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Most tenancies of commercial property are governed by the Landlord and Tenant Act 1954, which usually gives a tenant of business premises a right to renew its lease, at an updated rent, when the original term expires. There are exceptions where the landlord intends to demolish – or to occupy itself – and where the lease was “contracted out” before it began.
Generally, a lease should strike a fair balance between the interests of landlord and tenant. If it is biased against the tenant, this can rebound on the landlord when a new rent is fixed at rent review or on renewal. It there are overriding reasons for unusually “tight” restrictions on use or assignment, contracting out of the 1954 Act should be considered, to avoid this effect. Changes in the 1954 Act operate from 1 June 2004.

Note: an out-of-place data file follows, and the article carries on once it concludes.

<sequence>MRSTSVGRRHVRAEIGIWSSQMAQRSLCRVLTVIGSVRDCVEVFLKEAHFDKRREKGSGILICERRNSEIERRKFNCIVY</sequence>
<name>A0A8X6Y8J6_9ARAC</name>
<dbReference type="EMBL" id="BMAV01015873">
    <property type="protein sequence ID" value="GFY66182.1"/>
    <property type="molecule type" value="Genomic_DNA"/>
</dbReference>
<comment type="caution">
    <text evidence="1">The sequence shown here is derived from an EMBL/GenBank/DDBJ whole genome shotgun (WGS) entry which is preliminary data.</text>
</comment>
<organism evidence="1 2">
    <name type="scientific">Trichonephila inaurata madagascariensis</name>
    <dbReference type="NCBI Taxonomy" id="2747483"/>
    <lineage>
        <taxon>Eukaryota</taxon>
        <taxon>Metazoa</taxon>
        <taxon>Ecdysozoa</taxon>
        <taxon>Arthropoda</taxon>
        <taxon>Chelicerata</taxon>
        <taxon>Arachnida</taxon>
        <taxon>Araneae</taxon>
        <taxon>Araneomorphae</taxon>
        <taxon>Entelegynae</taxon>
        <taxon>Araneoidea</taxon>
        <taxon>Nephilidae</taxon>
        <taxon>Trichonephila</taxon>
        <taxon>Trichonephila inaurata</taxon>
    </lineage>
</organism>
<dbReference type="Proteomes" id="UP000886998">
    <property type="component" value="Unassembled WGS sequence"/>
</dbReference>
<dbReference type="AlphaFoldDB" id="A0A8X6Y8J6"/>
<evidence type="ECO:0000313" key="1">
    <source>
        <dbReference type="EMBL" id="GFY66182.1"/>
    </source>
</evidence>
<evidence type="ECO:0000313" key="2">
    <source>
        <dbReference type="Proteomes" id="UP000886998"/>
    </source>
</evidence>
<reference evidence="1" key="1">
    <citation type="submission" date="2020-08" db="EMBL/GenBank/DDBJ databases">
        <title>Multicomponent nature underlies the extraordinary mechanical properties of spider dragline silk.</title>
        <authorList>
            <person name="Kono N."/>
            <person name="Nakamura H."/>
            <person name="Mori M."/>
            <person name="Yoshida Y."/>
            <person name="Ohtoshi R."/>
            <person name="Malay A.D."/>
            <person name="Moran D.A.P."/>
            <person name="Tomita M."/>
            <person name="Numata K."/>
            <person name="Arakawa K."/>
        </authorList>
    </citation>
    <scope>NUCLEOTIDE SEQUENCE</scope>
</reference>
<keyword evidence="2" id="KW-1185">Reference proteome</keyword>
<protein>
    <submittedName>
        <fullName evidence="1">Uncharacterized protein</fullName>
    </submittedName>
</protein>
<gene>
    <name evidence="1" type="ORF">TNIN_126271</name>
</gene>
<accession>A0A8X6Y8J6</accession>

Under leases granted after 1995, a tenant’s liability for future rent, repairs and other obligations ceases when the lease is properly assigned. An exception is where the landlord can require the outgoing tenant to guarantee the obligations of its immediate successor – but only if the original lease provides for this, or if it is reasonable to require it.
Some landlords may wish to ensure that the tenant occupies the premises for its own business. Taper relief from capital gains tax at the more favourable business rate already applies where the tenant is an unquoted company; from April 2004 this will also apply where the tenant is a sole trader or partnership.